I remind you that when the Kingdom of Spain expelled hundreds of thousands of Jews in 1492, the Ottoman Sultan Bayezid II had ships waiting off the coast of Spain to welcome Jews into the heart of his empire as honored guests and new citizens. Refugees resettled in a new land, they flourished in the Ottoman Empire for many centuries until the practitioners of misguided Christendom allowed the hand of the Nazis to reach into these lands formerly governed by the Ottomans, such as Greece and the Balkans, and these Jews now found their way into death camps.  The descendants of the very European Christians who sought the extermination or expulsion of the Jews throughout the middle ages now once again had the ability to wipe out the descendants of those who had escaped.  I ask you, where was the choice in that?  

I do not deny that every nation has the right to self-determination, to preserve the dominant culture in its borders, but it also has a responsibility to protect indigenous and minority cultures as well. And it needs to come to grips with its true identity, and be frank enough with itself to accept that it is the exact opposite of what it claims to be, and if necessary, to celebrate that.  But I say to America and the Western World, do not fool yourself into believing you are something you are not.  As such, we need a voter base that is actually educated enough to know the difference between facts and mere demagoguery—mere hyper-nationalist and pseudo-Christian propaganda spouted by a very charming and attractive young woman who has just enough intelligence to be dangerous.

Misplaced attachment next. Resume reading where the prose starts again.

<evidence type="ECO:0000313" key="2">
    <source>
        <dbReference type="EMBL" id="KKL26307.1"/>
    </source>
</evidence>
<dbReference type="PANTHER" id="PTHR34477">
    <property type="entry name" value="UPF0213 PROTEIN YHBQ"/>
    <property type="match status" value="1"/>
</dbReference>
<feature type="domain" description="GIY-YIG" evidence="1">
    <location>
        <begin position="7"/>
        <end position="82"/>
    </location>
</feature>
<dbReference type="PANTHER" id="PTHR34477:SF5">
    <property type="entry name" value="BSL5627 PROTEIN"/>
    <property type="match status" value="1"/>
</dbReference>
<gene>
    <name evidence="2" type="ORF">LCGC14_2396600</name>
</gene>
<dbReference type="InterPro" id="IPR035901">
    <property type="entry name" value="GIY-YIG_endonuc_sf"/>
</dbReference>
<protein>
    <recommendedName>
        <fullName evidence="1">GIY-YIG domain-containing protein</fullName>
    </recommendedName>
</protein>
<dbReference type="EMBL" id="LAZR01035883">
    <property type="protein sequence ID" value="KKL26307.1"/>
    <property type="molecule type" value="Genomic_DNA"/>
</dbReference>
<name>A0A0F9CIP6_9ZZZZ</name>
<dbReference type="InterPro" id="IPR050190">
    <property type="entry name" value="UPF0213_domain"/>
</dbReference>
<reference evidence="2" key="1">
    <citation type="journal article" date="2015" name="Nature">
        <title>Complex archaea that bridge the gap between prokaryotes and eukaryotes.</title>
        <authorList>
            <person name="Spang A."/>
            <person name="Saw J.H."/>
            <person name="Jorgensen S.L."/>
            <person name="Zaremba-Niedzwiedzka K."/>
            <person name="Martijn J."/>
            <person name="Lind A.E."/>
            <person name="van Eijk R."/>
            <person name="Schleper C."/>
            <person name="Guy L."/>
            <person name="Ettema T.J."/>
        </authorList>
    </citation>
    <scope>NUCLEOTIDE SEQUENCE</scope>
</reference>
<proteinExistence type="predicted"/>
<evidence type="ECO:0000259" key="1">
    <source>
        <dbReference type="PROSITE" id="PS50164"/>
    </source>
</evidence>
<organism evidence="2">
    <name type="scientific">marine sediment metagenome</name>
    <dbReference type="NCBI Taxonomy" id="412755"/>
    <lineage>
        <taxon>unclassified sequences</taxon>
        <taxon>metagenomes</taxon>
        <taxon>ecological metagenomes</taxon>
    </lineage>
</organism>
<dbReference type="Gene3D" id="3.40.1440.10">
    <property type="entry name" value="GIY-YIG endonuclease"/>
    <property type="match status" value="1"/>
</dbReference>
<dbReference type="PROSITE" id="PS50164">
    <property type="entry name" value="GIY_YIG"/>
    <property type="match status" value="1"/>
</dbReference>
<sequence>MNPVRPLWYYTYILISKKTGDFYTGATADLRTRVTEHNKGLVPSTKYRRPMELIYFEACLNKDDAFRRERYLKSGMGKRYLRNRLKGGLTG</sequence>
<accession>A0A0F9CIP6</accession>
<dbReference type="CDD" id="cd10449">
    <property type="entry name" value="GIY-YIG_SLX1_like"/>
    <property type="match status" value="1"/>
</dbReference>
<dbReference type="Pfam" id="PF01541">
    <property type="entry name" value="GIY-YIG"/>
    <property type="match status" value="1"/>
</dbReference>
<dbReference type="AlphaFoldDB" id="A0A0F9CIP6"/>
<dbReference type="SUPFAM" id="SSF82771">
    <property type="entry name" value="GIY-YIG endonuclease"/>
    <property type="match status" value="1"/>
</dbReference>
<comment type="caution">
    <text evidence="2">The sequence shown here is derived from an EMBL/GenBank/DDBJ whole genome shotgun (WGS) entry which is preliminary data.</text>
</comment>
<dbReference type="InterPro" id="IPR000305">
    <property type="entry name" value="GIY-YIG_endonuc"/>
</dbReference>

Wednesday, September 12, 2018

Comments on "Images of Suffering Can Bring About Change--But Are They Ethical?", in The Conversation


What follows is my commentary on an excellent article, "Images of Suffering Can Bring About Change--But Are They Ethical?", in The Conversation, by Dr. Alison Dundes Renteln of USC.  

https://theconversation.com/images-of-suffering-can-bring-about-change-but-are-they-ethical-100809

Kudos to Dr. Dundes Renteln for an informative and thought provoking article. I particularly appreciated the discussion of the Dorothea Lange photo of Florence Owens Thompson, which has haunted me for years, but which I did not realize had been taken and used under such questionable conditions.